Te Huringa is a transitional report that monitors services using an adapted version of the former Mental Health Commissioner’s framework, while we develop our monitoring framework He Ara Āwhina (Pathways to Support).
We released Te Rau Tira Wellbeing Outcomes Report 2021 [PDF, 9 MB] on 8 December 2021. Te Rau Tira introduces our vision to improve wellbeing for communities in Aotearoa New Zealand.
Our report measures wellbeing through our He Ara Oranga Wellbeing Outcomes Framework(external link), which was developed alongside communities and created with people with lived experience of poor wellbeing. It reflects what people say matters to them.
Our report found that:
We will use our He Ara Oranga wellbeing outcomes framework to continue to monitor, report on, and advocate for improved wellbeing for the whole community, particularly for people with highest need and those who are disproportionately experiencing inequity.
We wish to thank and acknowledge everyone who has contributed to this work, without which this report would not have been possible.
We are grateful to all those who participated in the definition phase of the He Ara Oranga Wellbeing Outcomes Framework that guides this report, including the Initial Commission(external link), the Expert Advisory Group(external link), and the many organisations that provided input and feedback.
Our independent report on the Access and Choice Programme(external link) highlights the importance of improving access and choice for mental health and addiction services in New Zealand. Access to these services when they are needed, and giving people a diverse choice of services, are vitally important for the successful long-term transformation of mental health, addiction, and wellbeing systems in Aotearoa.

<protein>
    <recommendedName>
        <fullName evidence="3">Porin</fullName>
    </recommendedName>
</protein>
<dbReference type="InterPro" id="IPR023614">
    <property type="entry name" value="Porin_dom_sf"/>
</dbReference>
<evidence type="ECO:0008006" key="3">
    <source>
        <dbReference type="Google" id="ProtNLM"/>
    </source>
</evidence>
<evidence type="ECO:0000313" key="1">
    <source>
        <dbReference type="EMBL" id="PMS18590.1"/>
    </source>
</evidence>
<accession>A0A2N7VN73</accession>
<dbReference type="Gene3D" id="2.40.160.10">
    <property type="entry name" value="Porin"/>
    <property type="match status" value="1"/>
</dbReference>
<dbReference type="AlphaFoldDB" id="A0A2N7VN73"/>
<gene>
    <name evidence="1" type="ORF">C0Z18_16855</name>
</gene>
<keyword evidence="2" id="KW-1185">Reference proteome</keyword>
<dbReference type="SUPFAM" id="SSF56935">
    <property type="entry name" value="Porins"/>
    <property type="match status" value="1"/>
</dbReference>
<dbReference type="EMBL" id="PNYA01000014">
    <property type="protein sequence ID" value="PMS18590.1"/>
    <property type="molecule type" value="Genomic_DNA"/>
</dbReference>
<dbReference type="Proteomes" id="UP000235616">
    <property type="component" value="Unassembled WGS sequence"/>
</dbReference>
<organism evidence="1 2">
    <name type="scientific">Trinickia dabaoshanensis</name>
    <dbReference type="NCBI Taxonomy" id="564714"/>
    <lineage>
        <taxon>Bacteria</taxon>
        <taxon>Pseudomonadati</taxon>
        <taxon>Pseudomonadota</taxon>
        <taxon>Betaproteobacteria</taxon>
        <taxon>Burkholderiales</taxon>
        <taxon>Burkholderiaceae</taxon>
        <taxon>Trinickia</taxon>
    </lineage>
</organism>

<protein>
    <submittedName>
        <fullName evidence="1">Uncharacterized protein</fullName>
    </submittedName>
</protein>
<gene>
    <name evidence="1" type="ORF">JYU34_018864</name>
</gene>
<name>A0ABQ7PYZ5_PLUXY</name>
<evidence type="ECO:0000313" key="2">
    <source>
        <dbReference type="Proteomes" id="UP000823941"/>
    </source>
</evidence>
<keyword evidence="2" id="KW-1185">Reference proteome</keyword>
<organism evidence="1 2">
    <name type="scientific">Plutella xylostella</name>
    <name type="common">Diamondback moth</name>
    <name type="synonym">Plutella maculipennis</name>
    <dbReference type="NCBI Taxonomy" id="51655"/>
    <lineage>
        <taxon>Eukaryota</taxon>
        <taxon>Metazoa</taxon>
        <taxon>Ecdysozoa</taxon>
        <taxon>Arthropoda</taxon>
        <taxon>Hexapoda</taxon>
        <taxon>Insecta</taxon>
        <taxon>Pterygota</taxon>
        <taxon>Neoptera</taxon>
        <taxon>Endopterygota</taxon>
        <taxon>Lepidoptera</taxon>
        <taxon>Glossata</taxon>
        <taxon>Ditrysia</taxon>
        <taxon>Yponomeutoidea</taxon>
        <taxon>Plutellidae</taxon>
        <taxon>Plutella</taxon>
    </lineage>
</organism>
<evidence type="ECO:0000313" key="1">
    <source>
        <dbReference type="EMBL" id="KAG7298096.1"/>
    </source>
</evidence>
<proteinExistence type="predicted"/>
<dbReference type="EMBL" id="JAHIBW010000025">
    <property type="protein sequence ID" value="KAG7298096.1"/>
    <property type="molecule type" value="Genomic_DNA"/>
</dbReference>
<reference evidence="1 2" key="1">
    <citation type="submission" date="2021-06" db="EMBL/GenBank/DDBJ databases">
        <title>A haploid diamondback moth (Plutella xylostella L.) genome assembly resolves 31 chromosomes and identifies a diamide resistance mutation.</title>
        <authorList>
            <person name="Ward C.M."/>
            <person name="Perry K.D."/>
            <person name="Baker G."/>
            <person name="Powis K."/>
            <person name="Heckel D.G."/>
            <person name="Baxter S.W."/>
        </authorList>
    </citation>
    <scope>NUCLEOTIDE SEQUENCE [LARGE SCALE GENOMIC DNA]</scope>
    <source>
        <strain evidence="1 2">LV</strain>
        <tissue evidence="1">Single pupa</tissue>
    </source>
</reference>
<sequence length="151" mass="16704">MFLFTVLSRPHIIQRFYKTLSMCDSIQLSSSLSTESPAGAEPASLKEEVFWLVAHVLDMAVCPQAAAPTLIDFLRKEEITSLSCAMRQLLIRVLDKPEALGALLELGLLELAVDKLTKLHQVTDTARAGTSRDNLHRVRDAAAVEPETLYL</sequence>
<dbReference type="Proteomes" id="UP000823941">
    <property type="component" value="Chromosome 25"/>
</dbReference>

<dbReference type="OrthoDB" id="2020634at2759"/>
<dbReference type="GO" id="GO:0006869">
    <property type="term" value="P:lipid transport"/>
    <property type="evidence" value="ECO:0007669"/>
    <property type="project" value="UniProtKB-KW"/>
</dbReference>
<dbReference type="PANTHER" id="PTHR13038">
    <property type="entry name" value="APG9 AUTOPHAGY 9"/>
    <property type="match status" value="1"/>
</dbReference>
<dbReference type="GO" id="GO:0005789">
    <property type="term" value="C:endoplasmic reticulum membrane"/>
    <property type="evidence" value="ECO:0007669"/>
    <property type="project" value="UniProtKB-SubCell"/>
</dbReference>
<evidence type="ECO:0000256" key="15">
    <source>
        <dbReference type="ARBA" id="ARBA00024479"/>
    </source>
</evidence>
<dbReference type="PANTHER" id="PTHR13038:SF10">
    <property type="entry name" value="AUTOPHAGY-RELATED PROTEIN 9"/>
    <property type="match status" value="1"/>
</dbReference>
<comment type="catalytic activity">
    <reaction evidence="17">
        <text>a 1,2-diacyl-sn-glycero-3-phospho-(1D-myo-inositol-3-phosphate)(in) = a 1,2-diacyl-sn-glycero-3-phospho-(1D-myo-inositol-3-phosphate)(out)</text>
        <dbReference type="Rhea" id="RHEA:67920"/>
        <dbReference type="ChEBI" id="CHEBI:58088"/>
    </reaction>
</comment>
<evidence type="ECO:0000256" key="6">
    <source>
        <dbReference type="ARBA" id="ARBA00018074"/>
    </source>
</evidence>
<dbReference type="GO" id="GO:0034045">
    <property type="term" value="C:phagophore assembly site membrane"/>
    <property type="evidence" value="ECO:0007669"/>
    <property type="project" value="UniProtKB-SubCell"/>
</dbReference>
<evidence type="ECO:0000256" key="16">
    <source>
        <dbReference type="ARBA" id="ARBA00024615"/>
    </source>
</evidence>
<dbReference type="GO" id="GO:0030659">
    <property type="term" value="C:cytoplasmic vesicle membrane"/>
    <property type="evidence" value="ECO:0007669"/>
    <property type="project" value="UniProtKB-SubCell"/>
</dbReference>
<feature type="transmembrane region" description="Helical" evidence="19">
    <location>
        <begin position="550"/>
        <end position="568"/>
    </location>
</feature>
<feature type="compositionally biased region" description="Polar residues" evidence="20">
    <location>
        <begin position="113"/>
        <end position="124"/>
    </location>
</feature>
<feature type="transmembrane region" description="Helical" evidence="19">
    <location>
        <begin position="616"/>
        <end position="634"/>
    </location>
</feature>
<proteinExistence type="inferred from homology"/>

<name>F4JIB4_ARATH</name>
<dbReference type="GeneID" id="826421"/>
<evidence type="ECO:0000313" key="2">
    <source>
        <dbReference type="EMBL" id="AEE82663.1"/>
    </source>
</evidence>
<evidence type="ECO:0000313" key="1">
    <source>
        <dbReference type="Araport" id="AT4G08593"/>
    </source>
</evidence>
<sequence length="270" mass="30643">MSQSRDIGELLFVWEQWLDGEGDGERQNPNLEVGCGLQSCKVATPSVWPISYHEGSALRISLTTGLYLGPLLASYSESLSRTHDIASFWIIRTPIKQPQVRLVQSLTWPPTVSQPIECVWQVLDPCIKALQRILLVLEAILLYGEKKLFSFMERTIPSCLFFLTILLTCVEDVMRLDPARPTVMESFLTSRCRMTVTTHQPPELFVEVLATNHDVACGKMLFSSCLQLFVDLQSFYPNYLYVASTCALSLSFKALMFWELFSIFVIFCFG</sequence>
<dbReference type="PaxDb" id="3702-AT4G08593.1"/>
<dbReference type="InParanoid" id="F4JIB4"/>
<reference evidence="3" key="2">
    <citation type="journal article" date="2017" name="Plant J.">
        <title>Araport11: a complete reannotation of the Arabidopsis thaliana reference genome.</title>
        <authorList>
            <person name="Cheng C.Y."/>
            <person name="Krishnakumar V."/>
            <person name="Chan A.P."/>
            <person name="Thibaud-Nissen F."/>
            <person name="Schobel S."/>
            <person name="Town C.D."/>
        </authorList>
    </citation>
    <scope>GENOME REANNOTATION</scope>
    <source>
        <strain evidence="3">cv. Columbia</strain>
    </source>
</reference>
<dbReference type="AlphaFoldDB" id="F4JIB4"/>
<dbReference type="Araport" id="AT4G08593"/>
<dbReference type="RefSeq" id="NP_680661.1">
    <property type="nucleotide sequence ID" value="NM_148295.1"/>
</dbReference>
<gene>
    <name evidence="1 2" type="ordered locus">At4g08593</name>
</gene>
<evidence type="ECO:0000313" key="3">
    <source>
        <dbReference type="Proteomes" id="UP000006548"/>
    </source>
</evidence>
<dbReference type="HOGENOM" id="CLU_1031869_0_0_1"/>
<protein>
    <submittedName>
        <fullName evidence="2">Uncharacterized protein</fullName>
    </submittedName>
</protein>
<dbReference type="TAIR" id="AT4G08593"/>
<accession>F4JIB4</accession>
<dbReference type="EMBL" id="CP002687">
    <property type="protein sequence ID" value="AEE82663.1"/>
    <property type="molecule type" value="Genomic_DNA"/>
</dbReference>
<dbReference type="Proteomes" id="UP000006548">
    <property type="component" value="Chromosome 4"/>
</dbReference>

The Access and Choice programme has a particular focus on people with mild-to-moderate mental health and addiction needs. It aims to improve access to primary mental health, wellbeing, and addiction services, including in Kaupapa Māori, Pacific, youth, general practice, and community settings.
The report has found that the programme has put much-needed investment into primary and community care in line with many of the recommendations in He Ara Oranga: Report of the Government Inquiry into Mental Health and Addiction(external link)(external link), enabling important services to be provided.
The overall programme is on schedule, with the rollout of integrated primary mental health and addiction services proceeding as planned. However, we would like to see the rollout of services for Māori, Pacific peoples, and youth accelerated. We also want outh services prioritised and delivered in ways and settings that are acceptable and accessible to young people.
Our key findings show that as of 30 June 2021, there are:
For the news story that accompanies this report, click here(external link).
We would like to thank our external peer reviewers for their guidance and advice, and the time they gave to strengthen our report.
We gratefully acknowledge the efforts of our peer reviewers:
We are also extremely thankful to the people with lived experience of mental distress or addiction (or both), and service providers who have shared their perspectives and experiences of the Access and Choice programme.